‘Cotoc’ Maureemootoo: Monument, Institution
— Dr R Neerunjun Gopee
‘Monument, Institution’ – these are some of the terms that ex-RCC students whose lives he had marked were using to describe the man they had come to pay homage to: Mr Maureemootoo, alias ‘Cotoc,’ usher at the Royal College Curepipe until his retirement in 1970. Within a couple of weeks of the demise of another stalwart of the RCC, Georgy Espitalier Noel, Cotoc also had left this world.
Peacefully, in the early hours of the morning of last Friday, according to his daughter Sheila, a colleague and spiritual sister, who so lovingly looked after her father during all these years: he would have been 99 years old in two weeks’ time.
I had the opportunity to visit him at his home in Vacoas a few times about four years ago, due to certain circumstances. He never looked his age, and was fit, with no major health problems. He had a regular morning routine of exercises, and spent most of his time reading voraciously, a habit that seems ingrained in almost all those who have passed through the RCC either as students or staff, like a contagion! He spoke little, making me remember the words of Sai Baba: ‘Before you speak, ask yourself: is it necessary, is it true, does it improve on the silence?’
Generations of students of RCC owe to him their sense of discipline, and when we look back he is remembered more as a stern pater than a patrolling policeman out to nab victims. He was all over the place at the RCC, walking around the compound, checking into the classes, not failing to pick latecomers and admonishing them. He had his landmark notebook in his hands, and when the occasion demanded would immediately slap an arrest on any defaulting student.
And arrest used to be a serious affair; no parent could ever dare question its imposition. There used to be the standard one-hour arrest during weekdays, or the Saturday arrest of three hours’ duration. And Cotoc it was who had the responsibility of supervising those who had to stay back for their arrests. He assigned tasks during that period, and made sure that they were completed – the arrest period was a class in itself, and one could not escape. I do not know whether in those days there was this modern bane known as the scheme of duties: one did what one had to do, was trained for. The call of duty was paramount, and it wasn’t about showing off to one’s superior.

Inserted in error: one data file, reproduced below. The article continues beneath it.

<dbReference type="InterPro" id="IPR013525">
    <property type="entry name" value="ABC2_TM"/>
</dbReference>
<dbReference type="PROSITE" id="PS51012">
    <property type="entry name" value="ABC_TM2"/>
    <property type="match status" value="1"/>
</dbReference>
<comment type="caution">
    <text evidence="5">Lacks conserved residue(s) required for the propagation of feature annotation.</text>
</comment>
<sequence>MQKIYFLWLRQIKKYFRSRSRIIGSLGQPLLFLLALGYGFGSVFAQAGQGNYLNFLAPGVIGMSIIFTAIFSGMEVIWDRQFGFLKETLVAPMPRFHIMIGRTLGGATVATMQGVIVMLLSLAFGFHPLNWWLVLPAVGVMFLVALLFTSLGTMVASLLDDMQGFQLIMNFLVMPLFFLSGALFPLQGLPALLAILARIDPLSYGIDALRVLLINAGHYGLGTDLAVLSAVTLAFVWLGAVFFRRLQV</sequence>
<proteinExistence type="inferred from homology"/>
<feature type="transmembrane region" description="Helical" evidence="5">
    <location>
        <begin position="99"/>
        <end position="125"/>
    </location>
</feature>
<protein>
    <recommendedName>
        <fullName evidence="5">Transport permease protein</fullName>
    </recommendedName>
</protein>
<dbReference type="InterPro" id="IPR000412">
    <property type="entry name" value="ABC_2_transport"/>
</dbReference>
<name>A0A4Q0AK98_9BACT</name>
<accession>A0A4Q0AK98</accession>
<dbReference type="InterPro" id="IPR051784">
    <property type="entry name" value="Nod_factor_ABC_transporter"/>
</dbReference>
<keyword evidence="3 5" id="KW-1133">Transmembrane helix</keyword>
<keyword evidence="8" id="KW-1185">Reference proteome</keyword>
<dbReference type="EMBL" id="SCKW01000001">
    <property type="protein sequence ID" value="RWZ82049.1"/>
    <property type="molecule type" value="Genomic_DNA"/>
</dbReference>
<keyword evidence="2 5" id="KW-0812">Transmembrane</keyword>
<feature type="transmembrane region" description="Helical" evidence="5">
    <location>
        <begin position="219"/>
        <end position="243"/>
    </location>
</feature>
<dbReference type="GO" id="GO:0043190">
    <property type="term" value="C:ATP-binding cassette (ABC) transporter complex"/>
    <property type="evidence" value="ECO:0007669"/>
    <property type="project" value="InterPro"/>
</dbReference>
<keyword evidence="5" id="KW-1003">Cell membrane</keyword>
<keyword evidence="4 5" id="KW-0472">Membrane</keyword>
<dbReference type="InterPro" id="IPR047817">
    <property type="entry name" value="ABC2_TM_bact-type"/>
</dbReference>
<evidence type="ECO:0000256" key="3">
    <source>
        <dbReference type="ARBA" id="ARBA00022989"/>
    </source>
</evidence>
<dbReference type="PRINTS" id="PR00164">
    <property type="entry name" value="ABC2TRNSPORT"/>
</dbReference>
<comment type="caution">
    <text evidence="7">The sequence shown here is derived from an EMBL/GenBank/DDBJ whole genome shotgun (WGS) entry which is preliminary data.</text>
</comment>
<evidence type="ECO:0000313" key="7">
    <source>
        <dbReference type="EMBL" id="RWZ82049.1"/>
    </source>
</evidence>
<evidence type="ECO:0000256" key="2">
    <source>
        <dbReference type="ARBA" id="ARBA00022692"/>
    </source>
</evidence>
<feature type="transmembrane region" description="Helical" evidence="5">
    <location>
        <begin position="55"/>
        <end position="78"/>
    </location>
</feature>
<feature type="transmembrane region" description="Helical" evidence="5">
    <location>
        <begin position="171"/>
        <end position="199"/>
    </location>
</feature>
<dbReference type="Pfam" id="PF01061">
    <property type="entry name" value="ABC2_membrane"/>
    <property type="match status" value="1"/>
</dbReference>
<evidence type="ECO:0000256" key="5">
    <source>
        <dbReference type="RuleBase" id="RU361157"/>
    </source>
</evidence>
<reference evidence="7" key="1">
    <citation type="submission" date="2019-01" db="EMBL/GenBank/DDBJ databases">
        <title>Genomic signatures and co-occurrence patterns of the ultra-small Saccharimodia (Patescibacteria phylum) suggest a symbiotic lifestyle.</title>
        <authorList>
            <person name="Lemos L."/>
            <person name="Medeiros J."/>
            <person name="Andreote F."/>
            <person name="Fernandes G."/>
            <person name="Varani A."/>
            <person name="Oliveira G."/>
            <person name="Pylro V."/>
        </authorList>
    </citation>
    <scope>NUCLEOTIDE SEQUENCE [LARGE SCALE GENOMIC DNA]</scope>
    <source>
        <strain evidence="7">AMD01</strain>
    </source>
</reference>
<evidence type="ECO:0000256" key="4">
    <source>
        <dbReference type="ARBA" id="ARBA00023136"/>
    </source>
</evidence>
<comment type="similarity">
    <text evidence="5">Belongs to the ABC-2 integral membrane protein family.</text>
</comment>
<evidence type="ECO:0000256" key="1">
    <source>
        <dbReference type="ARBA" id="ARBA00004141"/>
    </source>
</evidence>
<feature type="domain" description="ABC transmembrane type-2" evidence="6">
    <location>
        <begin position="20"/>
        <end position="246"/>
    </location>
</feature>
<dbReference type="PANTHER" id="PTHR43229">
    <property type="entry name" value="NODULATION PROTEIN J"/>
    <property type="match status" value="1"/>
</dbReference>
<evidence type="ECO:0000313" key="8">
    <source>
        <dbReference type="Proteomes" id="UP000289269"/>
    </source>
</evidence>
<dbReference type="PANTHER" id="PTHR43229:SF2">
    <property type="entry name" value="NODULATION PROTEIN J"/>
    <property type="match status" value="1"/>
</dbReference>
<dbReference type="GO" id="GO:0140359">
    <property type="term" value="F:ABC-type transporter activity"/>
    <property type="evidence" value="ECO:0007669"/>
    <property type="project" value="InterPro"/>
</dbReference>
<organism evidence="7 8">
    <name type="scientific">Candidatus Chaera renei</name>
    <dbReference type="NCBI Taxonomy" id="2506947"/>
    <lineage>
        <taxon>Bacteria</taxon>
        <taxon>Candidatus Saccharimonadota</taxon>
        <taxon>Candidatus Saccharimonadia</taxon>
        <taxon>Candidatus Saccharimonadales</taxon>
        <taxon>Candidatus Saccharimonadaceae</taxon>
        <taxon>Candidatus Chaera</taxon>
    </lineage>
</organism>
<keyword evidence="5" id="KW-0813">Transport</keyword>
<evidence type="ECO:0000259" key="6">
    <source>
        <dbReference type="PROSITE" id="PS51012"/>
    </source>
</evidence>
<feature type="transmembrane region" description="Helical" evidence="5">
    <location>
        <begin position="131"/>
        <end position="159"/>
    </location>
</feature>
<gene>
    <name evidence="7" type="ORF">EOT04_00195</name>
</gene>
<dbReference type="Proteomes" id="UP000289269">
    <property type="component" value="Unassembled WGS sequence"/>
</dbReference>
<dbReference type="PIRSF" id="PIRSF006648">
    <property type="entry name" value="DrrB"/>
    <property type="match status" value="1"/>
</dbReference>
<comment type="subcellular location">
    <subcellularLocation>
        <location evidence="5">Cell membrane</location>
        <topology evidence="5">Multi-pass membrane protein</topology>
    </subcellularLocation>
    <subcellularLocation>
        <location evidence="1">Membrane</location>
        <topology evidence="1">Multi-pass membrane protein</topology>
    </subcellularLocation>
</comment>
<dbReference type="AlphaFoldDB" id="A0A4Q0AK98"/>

I am sure that Cotoc would have been appalled by what I saw once at a secondary school much later after my own days at the RCC: a man rushing with a bag in hand towards the main entrance of the school building. He had tousled hair, was unshaven, and the top buttons of his shirt were unfastened. It turns out that he was the usher. I guess that no more need be said about discipline.
What a contrast to Cotoc the usher, as we reminded ourselves last Friday: always elegantly dressed in his grey trousers, navy-blue blazer, and wearing his tie. One could not but be impressed by his neat and tidy look. And he always addressed us in impeccable French. As the saying goes, those were the days!
Sincere condolences to his bereaved family, and may his jivatma continue on the journey towards moksha.